Hate swatching? It seems you are not alone, so how can you dodge it if you really don't want to?

  • Take the risk. Your project might come out too large or small, or you might not like the fabric. You can always rip it out or give it to someone else.

  • Take the gauge from a previous project. If you are a very consistent knitter and have used the exact same yarn and needle combination before you might be able to do this.

  • Experience. If you knit a lot you might be able to judge if a particular yarn and needles will make the pattern in a way you will be happy with. For example, I know if I am making a sock a typical 4-ply sock yarn, on 2.5 mm needles will need about 56 stitches to fit me, a few more for cables, a few less for lace.

  • Start on a small part of the project. For example, start with the sweater sleeve and use it as your gauge swatch. If it is not right there is less to rip out.

But you might have heard swatches lie. Sometimes the information you get from your swatch doesn't exactly match the larger project, but you will get closer to your end goal with the swatch than without.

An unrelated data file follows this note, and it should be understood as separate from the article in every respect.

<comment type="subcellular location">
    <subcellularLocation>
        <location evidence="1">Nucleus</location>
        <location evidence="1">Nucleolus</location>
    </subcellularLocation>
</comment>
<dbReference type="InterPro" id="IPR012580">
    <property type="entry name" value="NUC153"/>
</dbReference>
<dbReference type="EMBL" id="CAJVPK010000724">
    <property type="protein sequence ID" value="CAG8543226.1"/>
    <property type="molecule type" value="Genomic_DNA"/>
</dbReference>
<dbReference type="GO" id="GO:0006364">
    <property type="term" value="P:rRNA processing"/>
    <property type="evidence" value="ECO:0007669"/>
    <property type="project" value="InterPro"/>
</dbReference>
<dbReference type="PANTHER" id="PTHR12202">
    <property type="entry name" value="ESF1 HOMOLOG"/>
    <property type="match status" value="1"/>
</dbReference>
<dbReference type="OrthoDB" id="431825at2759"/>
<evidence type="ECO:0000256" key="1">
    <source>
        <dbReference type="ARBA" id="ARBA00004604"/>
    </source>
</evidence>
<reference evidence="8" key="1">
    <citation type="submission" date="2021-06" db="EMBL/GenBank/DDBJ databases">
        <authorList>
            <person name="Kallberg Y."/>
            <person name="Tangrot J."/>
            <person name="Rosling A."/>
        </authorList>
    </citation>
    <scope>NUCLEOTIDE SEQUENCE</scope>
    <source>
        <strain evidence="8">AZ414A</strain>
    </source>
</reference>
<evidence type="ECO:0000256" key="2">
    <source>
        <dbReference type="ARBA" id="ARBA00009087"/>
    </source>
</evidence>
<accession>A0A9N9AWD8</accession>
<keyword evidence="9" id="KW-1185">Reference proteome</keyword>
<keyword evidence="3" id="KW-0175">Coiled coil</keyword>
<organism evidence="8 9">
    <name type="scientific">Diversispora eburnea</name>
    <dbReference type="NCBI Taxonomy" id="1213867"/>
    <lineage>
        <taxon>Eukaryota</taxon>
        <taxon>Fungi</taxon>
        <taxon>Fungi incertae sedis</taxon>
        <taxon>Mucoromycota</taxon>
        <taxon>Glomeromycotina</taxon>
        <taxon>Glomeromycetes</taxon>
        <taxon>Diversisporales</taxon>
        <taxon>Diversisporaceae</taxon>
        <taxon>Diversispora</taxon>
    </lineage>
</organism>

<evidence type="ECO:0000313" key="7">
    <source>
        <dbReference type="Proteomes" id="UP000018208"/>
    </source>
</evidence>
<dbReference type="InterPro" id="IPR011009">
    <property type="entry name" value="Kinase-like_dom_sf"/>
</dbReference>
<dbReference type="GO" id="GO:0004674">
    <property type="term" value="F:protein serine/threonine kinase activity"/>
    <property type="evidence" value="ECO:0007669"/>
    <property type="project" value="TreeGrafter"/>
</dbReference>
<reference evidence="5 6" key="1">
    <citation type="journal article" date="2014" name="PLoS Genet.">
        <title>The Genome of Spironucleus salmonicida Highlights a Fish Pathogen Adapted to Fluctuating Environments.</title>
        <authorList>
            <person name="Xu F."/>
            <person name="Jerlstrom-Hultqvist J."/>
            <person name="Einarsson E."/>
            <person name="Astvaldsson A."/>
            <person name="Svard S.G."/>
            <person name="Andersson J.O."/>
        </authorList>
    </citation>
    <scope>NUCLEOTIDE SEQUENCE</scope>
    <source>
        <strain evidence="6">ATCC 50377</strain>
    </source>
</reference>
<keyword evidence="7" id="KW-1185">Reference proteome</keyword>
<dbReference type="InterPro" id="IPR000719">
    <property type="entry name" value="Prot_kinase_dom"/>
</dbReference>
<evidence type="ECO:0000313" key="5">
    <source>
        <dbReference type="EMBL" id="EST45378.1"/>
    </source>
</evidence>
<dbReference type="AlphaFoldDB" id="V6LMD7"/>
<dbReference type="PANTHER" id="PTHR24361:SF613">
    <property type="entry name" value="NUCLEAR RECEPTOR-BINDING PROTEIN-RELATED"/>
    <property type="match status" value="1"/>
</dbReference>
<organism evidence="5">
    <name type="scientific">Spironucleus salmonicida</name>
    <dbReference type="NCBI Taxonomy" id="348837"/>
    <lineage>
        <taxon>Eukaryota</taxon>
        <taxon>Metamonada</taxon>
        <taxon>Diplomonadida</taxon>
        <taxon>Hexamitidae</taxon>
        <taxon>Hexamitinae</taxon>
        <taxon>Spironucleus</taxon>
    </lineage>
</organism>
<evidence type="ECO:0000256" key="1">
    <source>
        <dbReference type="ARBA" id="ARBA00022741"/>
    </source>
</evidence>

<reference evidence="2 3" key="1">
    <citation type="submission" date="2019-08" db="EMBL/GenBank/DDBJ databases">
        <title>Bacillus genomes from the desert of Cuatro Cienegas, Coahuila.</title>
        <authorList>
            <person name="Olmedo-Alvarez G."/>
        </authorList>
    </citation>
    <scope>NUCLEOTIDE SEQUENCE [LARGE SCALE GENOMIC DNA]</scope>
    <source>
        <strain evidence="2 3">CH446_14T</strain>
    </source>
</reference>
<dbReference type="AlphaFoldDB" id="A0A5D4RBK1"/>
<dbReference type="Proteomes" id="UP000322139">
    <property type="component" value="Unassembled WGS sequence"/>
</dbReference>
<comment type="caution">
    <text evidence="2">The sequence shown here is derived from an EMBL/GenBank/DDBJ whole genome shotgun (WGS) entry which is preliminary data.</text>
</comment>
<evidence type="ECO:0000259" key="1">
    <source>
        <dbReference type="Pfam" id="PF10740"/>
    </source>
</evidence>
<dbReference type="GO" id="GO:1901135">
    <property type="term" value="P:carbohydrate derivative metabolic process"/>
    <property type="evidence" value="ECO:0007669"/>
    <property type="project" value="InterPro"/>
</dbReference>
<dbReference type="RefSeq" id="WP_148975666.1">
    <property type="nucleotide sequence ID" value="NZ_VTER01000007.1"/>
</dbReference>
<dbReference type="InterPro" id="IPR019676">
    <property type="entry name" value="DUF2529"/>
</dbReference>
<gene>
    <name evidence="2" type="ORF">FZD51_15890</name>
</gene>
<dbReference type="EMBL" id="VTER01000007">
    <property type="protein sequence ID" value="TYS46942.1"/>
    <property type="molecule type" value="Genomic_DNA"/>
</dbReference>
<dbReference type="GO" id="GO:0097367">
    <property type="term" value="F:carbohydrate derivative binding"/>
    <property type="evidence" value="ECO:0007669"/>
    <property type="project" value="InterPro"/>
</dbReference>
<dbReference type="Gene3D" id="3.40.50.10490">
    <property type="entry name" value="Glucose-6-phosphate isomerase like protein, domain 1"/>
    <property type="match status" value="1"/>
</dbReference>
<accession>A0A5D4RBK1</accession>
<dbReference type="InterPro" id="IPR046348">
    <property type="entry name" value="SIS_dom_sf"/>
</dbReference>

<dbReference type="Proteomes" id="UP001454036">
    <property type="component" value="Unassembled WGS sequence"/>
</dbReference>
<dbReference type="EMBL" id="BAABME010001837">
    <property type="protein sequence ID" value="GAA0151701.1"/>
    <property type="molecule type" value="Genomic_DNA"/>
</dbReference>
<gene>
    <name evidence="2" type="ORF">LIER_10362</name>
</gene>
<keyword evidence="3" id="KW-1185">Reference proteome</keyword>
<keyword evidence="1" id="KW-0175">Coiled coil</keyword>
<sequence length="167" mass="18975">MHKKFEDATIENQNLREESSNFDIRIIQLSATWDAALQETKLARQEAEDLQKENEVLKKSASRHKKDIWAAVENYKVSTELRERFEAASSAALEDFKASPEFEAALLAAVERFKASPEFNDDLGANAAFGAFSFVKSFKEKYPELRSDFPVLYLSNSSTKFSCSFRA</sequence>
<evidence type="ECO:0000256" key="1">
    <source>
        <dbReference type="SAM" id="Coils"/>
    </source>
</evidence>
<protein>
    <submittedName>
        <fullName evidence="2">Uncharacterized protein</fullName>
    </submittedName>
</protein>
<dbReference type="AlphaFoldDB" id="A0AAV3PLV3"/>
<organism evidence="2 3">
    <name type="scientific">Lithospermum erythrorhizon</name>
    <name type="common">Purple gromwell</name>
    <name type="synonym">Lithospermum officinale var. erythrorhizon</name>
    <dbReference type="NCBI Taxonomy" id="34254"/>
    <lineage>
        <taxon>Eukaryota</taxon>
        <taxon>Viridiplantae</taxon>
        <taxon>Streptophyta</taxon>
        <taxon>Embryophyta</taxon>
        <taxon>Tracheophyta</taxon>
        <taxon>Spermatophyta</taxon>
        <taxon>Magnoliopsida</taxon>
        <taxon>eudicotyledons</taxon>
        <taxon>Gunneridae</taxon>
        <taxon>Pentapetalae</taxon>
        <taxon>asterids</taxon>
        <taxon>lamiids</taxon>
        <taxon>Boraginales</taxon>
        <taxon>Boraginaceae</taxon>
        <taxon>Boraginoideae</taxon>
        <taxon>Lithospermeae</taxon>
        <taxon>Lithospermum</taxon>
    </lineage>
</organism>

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  • ALittleBitSheepish

The thick squishy texture of this stitch pattern gives a warm snuggly beanie. The ribbed texture gives a super stretchy fabric that gives a snug fit. Quick to knit up in DK yarn you will have a cosy head in no time at all.

Yarn: 60 (70, 80, 90) g DK weight yarn, approximately 225 m / 246 yds per 100 g.

Needles: 3.0 mm / US 2.5 double pointed needles or 60 cm / 24” circular needle for working in the round on a medium circumference.

4.0 mm / US 6 double pointed needles or 60 cm / 24” circular needle for working in the round on a medium circumference.

Notions: 5 (6, 7, 8) stitch markers, tapestry needle.

Skills: Cast on, working in the round, knit, purl, decreases, weaving in ends.

Sizing: Pattern gives stitch counts for extra small (small, medium, large) adult size; approximately equivalent to 31.5 (37.5, 44, 50) cm / 12½ (14¾ , 17¼ , 19½)” knitted circumference. The ribbed texture is very stretchy; choose a size 5-10 cm / 2-4” smaller than your head measurement for a snug fit.

Find the pattern on Ravelry or Payhip.